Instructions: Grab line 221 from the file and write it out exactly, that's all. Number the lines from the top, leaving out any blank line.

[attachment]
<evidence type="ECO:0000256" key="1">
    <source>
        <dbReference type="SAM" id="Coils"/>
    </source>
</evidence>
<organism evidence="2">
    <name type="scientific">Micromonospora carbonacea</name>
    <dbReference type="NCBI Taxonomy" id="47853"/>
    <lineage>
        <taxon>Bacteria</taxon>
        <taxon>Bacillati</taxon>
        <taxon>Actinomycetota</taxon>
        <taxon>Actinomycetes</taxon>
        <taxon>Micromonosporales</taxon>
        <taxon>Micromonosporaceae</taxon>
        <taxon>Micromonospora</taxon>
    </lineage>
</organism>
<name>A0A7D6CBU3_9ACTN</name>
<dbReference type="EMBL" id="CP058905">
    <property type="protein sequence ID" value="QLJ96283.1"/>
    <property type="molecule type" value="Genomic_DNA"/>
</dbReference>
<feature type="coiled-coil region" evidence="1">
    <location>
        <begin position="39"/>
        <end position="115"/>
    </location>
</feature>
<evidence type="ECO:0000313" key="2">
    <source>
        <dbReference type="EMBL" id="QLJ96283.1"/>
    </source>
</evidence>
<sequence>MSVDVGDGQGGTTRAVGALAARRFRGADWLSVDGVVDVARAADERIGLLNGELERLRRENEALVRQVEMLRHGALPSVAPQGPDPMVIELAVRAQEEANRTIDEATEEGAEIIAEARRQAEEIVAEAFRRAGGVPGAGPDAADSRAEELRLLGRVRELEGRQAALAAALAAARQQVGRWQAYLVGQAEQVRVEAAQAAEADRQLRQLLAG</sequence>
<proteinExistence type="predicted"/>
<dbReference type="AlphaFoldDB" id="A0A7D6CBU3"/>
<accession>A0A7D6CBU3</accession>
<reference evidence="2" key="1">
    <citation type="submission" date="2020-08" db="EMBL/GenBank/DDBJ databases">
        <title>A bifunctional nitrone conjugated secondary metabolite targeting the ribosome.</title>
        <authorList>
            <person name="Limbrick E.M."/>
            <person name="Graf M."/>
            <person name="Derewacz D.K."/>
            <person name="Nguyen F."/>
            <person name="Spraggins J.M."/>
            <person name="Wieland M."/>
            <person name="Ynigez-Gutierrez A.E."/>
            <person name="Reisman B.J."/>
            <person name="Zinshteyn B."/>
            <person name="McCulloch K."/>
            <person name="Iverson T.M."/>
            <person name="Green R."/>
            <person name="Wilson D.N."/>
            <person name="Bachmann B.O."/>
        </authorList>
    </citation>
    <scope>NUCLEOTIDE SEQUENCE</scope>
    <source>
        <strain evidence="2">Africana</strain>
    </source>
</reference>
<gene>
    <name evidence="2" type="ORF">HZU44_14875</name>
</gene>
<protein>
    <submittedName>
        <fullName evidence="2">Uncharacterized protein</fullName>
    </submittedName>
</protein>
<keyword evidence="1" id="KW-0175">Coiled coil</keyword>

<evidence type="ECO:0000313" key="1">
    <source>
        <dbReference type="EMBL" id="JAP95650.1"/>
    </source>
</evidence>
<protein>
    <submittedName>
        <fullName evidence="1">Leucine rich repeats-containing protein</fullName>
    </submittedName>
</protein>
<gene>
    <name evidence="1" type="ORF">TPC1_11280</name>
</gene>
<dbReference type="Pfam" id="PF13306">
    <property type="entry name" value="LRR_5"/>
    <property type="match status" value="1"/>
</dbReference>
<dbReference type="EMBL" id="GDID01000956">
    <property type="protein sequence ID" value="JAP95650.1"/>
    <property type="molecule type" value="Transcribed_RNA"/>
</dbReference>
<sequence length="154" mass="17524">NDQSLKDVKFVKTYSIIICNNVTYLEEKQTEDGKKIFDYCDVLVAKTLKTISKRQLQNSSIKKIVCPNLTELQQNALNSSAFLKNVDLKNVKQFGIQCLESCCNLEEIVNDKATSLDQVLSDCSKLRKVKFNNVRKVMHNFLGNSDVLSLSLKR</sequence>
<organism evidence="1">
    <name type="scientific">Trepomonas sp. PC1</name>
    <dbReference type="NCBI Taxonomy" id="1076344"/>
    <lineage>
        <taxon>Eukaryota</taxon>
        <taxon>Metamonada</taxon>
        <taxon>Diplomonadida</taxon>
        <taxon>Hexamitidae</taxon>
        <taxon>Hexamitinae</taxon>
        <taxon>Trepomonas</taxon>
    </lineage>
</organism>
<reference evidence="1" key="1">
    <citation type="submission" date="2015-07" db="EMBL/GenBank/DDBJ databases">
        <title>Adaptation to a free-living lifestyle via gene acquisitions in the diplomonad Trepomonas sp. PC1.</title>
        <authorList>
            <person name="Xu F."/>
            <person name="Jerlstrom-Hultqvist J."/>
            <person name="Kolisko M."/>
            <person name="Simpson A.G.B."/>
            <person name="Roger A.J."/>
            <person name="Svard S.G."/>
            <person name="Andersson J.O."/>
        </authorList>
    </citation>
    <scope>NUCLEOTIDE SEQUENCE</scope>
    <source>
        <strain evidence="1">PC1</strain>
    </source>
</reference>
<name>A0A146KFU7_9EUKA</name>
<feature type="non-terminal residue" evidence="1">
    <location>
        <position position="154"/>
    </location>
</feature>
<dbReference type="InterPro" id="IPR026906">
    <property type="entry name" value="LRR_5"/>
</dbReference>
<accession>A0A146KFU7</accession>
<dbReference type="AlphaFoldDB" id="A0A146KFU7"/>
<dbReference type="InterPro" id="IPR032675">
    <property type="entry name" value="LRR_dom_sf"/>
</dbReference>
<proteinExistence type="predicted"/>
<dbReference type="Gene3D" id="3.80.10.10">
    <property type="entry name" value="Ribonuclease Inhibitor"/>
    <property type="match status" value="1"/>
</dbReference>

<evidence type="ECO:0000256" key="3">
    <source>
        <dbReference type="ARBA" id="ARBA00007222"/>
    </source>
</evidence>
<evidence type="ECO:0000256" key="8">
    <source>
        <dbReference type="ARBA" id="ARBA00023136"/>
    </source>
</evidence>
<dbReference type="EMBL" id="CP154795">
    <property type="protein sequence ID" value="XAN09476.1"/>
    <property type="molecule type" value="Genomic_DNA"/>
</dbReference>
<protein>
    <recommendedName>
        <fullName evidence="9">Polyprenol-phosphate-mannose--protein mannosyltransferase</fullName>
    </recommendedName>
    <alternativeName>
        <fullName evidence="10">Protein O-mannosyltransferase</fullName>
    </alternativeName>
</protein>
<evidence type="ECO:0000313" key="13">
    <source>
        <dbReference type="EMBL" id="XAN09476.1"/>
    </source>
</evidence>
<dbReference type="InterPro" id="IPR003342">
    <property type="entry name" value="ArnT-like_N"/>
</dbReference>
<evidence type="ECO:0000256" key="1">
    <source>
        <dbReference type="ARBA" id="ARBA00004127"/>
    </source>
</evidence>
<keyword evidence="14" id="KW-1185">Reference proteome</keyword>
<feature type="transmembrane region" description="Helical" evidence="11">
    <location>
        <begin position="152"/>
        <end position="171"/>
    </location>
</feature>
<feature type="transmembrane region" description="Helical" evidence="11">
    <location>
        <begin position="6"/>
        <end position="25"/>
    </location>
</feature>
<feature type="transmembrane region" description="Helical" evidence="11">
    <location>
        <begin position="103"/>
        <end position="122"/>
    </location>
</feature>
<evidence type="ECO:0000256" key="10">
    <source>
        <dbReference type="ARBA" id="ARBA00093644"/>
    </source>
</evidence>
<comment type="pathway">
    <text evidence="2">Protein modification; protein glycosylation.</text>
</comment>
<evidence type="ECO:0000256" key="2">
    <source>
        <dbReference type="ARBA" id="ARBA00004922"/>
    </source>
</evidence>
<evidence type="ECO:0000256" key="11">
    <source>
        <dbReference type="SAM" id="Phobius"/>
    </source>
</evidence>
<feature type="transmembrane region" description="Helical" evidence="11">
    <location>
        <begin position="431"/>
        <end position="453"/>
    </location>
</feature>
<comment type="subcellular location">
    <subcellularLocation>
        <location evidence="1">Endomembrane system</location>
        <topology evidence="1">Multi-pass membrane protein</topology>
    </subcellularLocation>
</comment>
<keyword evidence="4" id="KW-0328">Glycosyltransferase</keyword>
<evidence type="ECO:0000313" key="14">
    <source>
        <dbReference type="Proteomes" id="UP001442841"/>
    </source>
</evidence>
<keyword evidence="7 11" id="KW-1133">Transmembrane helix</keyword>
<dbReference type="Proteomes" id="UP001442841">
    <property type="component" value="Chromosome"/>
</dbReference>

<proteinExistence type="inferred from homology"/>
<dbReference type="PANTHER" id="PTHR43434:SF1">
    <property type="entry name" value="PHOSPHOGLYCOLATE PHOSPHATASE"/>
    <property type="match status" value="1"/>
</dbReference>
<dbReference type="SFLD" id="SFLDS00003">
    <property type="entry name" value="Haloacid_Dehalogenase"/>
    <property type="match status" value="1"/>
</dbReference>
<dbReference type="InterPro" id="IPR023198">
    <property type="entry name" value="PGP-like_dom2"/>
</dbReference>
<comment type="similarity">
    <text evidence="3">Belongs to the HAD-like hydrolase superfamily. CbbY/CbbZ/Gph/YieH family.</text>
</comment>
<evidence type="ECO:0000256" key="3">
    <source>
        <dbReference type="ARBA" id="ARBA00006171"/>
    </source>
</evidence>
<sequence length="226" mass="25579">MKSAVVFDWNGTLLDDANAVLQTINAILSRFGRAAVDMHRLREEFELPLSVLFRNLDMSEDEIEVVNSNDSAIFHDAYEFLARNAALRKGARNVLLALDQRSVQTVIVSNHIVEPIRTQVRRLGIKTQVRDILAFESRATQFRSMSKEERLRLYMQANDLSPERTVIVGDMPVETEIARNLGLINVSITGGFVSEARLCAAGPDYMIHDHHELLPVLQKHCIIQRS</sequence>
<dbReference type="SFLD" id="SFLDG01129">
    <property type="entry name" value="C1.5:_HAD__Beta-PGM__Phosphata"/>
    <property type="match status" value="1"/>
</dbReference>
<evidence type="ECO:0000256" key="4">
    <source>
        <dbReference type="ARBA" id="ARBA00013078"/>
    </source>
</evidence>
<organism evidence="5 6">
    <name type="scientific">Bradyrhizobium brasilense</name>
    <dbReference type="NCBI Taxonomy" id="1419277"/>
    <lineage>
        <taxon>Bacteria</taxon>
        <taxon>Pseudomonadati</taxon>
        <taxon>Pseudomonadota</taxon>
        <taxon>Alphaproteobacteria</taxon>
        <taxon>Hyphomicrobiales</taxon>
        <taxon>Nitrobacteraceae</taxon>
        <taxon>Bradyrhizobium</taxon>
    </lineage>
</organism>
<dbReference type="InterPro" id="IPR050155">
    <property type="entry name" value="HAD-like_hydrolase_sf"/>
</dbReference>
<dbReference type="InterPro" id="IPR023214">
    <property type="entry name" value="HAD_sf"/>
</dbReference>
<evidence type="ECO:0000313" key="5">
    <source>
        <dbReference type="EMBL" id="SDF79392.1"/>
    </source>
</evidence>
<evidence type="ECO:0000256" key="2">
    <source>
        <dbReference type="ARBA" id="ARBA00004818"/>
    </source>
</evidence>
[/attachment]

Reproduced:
</feature>